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Holding Center w/o DRO using Angles...?

EmilioG

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#1
I'm planing a new Finger Plate for holding small parts and stock.
The hard part will be drilling a through hole after the V is machined at a 45° angle.
The steel plate will then be layed flat after the V cut using an and mill. I need the through hole to
be dead center of the V channel. Is there a way of re-locating that V's center line after it's moved to
a flat position w/o a DRO? If the table and vise are locked, will the drill fall on the centerline after the
part is moved off the 45° angle?
 

Tony Wells

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#3
May need to spot face with an end mill before you attempt to drill. As chips said, the drill will snag on the 45° side before getting to the root of the angle.
 

EmilioG

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#4
Maybe a center finder/wiggler would work? There has to be a better way to locate the bottom of the V, DRO not withstanding.
I plan to put a cross hole bushing on the one end of the V, so that hole is critical. Thanks
 

Tony Wells

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#5
You can put a piece of good round stock in the vee and use your standard edge finder to get the true center of it.
 
Last edited:

Uglydog

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#6
EmilioG,
Tony once again speaks wisdom.
However, please don't be afraid to ask for clarification.

Daryl
MN
 

Tony Wells

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#8
Sure, they have been around long, long before DRO came along.
 

Uglydog

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#9
Either an edge finder or a wiggler and hand-wheels. You can account for any backlash.
You'll consistently get .001 or better for a few dollars instead of the $1000 that a DRO costs.
Additionally, all the DRO does is keep track of the distance. You still need to find the edge.

Daryl
MN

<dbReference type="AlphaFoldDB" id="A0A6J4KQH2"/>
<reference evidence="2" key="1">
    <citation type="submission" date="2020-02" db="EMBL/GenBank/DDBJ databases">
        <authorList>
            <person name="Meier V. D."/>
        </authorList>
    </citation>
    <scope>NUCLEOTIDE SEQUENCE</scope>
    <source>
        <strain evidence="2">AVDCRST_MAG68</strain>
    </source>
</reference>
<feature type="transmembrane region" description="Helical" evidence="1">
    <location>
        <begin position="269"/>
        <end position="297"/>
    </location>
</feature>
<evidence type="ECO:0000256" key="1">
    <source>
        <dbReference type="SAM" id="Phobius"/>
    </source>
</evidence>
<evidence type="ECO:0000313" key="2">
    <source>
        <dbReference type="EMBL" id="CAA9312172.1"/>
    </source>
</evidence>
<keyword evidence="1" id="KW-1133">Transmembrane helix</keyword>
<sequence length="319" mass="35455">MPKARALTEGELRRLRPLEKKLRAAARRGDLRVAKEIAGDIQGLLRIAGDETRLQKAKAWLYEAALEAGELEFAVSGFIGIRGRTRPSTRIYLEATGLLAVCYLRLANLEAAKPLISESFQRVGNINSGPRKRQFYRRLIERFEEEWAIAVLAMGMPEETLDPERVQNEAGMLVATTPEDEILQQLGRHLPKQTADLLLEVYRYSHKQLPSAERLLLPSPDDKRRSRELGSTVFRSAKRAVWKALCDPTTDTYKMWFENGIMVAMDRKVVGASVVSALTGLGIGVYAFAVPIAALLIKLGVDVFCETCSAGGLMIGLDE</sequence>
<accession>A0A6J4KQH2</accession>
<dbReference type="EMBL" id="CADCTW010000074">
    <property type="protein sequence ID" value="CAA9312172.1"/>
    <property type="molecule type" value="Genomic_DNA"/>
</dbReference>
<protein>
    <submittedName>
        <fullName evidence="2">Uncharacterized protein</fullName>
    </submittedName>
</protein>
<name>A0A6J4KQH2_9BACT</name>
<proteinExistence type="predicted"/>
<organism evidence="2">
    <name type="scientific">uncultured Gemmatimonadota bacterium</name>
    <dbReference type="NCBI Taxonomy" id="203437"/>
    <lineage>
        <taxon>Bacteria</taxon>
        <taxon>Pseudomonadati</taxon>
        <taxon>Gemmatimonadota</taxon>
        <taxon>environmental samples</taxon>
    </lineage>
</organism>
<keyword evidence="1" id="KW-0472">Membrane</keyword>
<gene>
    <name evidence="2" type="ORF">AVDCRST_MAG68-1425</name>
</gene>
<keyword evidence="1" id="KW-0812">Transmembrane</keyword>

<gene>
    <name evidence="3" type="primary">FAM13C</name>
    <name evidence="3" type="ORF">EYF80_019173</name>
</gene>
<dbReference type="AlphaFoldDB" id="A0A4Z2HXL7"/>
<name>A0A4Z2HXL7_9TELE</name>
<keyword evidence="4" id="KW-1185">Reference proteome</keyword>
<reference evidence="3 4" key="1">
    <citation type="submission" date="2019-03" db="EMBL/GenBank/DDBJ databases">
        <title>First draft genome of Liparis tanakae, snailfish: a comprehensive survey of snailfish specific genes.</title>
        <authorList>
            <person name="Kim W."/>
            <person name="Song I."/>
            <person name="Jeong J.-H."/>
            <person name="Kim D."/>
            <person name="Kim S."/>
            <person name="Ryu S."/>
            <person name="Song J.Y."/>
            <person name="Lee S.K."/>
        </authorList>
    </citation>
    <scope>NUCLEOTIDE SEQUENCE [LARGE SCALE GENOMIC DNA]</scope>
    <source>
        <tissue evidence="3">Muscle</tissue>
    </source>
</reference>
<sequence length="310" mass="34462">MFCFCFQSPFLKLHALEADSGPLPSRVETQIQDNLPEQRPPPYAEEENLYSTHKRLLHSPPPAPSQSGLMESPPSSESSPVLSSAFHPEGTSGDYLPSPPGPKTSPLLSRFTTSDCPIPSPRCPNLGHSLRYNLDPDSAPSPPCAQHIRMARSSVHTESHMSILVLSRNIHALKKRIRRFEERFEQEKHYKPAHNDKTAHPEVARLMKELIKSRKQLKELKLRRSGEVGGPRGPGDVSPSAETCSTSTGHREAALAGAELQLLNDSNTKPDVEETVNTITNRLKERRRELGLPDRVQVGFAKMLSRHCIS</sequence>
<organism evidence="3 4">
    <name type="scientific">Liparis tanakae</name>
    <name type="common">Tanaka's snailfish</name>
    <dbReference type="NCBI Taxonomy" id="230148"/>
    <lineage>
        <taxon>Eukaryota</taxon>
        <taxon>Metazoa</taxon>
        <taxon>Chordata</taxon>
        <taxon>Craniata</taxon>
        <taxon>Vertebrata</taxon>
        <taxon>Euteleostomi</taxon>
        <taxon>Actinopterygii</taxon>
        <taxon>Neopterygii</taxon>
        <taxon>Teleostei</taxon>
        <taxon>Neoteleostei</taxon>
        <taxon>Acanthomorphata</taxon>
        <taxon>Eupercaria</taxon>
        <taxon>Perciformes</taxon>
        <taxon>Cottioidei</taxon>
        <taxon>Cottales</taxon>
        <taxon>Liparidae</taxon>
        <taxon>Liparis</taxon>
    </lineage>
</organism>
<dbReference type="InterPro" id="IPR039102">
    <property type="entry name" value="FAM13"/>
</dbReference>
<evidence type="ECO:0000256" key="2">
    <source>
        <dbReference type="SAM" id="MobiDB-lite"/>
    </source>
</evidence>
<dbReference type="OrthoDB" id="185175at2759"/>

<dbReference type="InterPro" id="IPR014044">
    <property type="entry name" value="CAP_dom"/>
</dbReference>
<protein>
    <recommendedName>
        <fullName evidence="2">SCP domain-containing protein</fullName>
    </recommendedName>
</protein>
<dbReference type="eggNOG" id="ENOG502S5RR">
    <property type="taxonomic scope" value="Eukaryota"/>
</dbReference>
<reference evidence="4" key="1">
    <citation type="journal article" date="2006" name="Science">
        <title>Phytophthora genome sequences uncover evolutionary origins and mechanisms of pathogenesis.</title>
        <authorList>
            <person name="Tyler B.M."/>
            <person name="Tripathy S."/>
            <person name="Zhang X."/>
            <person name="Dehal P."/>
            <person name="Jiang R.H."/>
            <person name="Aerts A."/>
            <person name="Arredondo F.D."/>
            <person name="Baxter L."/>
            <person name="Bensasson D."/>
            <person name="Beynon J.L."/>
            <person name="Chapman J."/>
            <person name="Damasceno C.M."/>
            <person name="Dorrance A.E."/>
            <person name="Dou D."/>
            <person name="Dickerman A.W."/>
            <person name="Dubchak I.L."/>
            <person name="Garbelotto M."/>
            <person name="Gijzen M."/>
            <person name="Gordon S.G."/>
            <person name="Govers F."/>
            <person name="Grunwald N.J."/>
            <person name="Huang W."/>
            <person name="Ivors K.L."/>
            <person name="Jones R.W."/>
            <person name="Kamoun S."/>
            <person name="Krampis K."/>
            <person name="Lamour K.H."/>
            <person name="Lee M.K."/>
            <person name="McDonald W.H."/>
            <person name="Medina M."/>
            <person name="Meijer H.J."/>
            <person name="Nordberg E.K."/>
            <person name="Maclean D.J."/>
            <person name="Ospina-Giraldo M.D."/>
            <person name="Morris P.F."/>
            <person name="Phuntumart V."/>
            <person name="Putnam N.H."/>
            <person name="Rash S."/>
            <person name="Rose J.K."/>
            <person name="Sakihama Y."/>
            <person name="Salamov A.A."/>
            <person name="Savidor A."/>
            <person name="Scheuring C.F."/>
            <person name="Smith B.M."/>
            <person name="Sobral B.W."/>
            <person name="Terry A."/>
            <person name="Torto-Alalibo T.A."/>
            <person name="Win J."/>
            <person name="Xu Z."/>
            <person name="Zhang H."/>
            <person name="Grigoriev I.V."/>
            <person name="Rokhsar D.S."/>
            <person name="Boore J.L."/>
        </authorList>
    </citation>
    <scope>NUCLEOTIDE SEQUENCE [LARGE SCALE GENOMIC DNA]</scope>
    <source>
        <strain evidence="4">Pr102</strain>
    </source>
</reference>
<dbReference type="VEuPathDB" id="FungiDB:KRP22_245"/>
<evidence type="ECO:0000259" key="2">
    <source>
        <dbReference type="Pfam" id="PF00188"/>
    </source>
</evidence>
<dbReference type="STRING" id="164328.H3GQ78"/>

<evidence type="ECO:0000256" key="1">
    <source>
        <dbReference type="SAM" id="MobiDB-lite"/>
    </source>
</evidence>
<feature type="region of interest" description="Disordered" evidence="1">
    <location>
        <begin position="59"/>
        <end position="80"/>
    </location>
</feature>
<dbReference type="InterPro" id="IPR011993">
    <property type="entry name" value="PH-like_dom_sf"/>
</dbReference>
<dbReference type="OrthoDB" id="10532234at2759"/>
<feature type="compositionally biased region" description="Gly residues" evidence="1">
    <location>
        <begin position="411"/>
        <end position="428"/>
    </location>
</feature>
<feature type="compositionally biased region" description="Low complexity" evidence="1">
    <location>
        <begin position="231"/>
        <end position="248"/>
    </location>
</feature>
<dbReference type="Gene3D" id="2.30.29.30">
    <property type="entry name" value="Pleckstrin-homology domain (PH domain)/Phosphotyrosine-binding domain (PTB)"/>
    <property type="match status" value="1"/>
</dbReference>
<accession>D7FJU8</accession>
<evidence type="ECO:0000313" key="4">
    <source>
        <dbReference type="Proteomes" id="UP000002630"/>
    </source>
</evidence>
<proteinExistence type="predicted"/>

kwoodhands

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#10
I'm planing a new Finger Plate for holding small parts and stock.
The hard part will be drilling a through hole after the V is machined at a 45° angle.
The steel plate will then be layed flat after the V cut using an and mill. I need the through hole to
be dead center of the V channel. Is there a way of re-locating that V's center line after it's moved to
a flat position w/o a DRO? If the table and vise are locked, will the drill fall on the centerline after the
part is moved off the 45° angle?
Lay a machine drill in the V temporarily. Pick one that appears to be the same size as the width of the V. Install the drill upside down in the chuck and use the drill to center the table. You will get better results with the smooth shank than with the drill point. Now lock the table, insert spotting drill or center drill. Now you can drill with the proper drill size.
mike
 

Reddinr

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#11
I was going to suggest something similar to mike but using a rod with a scribe point on it or a rod with a 90 degree V profile at the end and guide it slowly into the center of the V, then change to the mill/drill afterwards. What I have done in a similar situation is to have the rod move the part into the right place, then tighten vise/clamps, recheck... Works if the part is small/light. Might be cheating but no one was watching.
 

EmilioG

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#13
I'm going to use an edge finder and a Wiggler center finder. Thanks
 
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